Now I would like to ask if this really an honest way to proceed? Danny Saunders chops up Freud, and Reuven Malter chops up the Bible and the Talmud, each for his own convenience. Is this an intellectually honest way to proceed? And the answer is probably yes. It is certainly the case that many do this kind of thing. And it is absolutely the case that the very founding fathers of Western Secular Humanism did precisely this as they went about creating this super-sophisticated secular civilization in which all of us live today. People like Voltaire, Rousseau, Diderot, and others reached back into the civilization of the classical world of Greece and Rome and took from them what they regarded as it's loveliest aspects, it's cool and rational thoughts. They took its art, its eclectics, its stoics and thought that they were going to create a new world, a thinking world not locked into throes of religious thought. Those aspects were the ones they made the paradigms of this new civilization. They totally ignored the ugliness and brutality of this ancient world, its orgiastic elements, its lust for power, and its crude religion. They very carefully selected out of classical Rome and Greek culture those elements toward which they felt a significant affinity. They performed the same act of selective affinity that all of us do when we encounter an alien culture. We pick and choose those elements of that alien culture toward which we feel a measure of affinity. Then, adopting those elements, we reject the others, precisely as Danny Saunders does with Freud and Reuven Malter does with scientific text criticism.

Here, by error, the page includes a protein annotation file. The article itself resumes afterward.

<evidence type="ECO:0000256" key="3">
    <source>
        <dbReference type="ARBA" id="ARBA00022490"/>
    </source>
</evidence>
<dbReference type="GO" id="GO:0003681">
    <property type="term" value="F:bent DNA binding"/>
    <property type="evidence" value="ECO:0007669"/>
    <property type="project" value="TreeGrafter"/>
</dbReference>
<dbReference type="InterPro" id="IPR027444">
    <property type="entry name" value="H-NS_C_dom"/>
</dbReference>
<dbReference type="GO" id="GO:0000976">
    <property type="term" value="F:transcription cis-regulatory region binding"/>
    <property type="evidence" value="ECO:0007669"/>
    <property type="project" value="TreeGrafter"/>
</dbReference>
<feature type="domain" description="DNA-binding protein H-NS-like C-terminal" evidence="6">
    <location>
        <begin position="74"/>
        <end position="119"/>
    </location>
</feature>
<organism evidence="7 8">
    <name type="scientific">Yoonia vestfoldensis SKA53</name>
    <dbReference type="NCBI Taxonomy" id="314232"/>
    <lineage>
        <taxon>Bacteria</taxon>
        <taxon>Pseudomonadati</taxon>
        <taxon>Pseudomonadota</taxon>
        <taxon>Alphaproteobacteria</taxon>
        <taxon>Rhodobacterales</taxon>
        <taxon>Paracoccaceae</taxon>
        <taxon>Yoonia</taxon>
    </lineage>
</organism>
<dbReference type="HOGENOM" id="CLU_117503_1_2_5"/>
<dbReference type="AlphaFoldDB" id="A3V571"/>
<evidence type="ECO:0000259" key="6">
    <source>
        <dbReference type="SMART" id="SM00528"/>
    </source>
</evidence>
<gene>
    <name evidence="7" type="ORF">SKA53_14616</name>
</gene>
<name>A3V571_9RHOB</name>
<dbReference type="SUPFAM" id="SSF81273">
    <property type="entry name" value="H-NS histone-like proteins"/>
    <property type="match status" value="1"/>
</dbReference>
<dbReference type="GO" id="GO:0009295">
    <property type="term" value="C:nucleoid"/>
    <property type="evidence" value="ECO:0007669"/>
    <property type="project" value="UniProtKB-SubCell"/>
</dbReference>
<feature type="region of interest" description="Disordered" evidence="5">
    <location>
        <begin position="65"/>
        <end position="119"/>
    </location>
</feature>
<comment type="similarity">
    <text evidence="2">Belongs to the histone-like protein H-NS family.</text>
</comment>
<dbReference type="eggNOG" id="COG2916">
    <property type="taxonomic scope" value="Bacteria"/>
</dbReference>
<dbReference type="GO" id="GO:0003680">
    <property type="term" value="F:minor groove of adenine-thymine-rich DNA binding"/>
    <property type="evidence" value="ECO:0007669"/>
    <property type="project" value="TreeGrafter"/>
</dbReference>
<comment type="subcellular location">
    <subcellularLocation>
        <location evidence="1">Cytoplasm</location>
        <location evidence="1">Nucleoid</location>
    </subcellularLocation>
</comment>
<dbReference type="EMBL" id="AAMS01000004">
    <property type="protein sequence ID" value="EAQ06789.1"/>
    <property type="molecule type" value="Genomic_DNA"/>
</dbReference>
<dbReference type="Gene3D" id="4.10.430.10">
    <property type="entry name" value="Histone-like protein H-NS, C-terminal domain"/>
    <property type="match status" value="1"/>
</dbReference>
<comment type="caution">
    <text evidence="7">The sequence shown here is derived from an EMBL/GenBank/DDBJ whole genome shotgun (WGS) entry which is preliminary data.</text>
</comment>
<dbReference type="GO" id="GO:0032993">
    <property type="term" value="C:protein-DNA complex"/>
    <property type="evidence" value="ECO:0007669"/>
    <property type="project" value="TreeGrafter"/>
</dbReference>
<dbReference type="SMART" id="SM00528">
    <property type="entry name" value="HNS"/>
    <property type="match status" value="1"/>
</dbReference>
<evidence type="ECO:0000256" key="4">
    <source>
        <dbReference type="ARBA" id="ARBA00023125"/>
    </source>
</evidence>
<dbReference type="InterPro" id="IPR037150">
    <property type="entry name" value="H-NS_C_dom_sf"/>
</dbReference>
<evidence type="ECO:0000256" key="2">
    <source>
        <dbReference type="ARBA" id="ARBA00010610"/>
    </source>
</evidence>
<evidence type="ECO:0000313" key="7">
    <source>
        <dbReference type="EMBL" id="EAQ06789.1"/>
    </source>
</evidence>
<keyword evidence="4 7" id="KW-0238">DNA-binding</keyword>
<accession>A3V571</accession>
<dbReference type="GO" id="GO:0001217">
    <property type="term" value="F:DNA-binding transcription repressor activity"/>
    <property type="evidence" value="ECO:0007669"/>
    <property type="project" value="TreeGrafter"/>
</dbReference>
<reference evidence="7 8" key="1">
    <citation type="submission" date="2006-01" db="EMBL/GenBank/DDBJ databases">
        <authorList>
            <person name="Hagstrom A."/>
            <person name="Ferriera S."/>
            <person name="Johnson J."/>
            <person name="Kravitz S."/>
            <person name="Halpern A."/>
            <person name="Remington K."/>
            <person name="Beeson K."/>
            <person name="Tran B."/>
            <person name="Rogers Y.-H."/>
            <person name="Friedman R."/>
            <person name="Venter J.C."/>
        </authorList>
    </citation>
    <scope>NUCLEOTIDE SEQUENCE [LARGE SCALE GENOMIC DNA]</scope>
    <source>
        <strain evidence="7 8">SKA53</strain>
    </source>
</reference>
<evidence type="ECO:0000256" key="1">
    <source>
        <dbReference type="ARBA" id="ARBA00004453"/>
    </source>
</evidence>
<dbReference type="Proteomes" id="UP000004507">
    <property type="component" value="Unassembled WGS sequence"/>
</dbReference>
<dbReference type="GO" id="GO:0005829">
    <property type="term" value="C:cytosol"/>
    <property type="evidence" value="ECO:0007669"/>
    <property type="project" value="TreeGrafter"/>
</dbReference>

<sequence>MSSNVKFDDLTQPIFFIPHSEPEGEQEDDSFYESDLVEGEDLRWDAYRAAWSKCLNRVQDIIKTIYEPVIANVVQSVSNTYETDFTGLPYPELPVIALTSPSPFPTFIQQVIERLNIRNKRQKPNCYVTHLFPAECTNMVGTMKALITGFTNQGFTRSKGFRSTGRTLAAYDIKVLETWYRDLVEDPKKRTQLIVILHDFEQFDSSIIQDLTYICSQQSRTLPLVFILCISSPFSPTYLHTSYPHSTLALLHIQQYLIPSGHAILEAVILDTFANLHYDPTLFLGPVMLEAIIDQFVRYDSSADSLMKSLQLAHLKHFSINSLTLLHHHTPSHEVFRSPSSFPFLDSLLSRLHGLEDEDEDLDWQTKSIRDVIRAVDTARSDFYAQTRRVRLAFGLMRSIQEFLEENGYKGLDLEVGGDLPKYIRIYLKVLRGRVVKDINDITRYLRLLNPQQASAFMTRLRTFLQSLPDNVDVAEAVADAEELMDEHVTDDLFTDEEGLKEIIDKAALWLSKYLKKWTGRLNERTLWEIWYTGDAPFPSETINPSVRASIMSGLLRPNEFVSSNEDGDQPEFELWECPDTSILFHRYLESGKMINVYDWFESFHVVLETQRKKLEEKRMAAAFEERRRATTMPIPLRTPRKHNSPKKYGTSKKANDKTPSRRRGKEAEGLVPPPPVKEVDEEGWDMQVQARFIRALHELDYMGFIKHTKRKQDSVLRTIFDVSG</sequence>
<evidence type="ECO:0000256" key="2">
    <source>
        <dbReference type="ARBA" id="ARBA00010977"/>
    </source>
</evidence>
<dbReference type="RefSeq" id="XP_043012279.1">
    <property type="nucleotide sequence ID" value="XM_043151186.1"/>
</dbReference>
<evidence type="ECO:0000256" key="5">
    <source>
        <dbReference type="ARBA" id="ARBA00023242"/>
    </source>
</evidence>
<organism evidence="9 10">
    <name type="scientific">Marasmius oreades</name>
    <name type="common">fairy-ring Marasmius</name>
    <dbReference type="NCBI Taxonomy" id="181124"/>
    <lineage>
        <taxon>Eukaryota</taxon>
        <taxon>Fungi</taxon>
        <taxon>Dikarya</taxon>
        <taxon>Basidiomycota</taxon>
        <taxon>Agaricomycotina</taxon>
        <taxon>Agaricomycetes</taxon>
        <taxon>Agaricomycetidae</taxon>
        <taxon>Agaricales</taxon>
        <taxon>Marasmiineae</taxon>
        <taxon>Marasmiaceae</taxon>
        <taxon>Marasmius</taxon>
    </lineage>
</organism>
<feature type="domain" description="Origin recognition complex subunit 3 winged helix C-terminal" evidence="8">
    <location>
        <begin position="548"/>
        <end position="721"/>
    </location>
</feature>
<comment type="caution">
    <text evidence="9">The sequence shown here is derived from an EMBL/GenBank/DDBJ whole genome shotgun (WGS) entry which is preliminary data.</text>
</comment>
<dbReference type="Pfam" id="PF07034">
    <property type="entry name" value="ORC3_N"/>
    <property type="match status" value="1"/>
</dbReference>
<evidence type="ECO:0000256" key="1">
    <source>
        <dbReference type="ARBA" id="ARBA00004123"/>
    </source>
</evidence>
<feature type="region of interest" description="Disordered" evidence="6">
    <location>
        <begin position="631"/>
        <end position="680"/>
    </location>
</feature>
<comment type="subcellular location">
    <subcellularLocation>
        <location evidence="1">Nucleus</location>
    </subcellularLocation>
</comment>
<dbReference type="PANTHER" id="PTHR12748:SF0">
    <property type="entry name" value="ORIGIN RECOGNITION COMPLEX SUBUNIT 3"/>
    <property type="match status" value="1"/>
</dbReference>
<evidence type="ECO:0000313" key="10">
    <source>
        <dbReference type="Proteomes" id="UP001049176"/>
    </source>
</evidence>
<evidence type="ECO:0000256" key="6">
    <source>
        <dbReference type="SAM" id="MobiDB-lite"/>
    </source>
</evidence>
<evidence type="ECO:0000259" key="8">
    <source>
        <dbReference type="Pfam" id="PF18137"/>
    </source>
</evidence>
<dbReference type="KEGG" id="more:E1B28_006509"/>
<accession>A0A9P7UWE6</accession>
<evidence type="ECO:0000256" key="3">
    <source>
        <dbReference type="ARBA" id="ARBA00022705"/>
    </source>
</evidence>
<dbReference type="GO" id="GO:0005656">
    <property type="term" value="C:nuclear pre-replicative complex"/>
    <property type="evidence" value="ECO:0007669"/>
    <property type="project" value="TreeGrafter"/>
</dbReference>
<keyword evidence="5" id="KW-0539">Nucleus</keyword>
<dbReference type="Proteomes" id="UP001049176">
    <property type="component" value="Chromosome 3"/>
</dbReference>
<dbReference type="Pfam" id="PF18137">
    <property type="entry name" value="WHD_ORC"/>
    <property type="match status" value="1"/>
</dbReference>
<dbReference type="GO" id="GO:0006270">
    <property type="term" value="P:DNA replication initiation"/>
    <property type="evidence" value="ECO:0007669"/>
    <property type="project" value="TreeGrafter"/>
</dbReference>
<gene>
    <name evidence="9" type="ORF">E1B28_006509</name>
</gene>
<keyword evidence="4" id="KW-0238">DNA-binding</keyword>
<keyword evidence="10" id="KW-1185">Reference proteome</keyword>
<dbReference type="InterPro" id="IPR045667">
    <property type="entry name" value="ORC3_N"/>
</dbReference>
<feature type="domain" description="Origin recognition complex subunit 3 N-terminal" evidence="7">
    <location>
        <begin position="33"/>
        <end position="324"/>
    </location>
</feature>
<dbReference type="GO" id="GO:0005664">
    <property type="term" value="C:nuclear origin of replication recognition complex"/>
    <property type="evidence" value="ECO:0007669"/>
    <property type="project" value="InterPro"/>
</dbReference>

Here Potok is himself being intellectually dishonest. Choosing aspects of an ancient culture to emulate while jettisoning the objectionable parts is common sense. Wielding the same logical tool in one area of your scholarship while willfully neglecting to use it on another because one doesn't like the inevitable result is the height of intellectual dishonesty.
The Chosen and The Promise, although dealing with how people feel on a daily basis when locked in this kind of confrontation, are essentially exercises in intellectual confrontation. Individuals caught up in that kind of confrontation compartmentalize rather than fuse reality. They section off their life and apply this methodology only to parts of it, but not to their faith system, or its core. The problem is thus by and large intellectually resolved.
I agree with his analysis of how people use compartmentalization to resolve that kind of confrontation, but his last sentence is absurd. The problem hasn't been intellectually resolved; it's been intellectually avoided. Orthodox Jews are often afraid to honestly follow their intellects for fear of what they will find.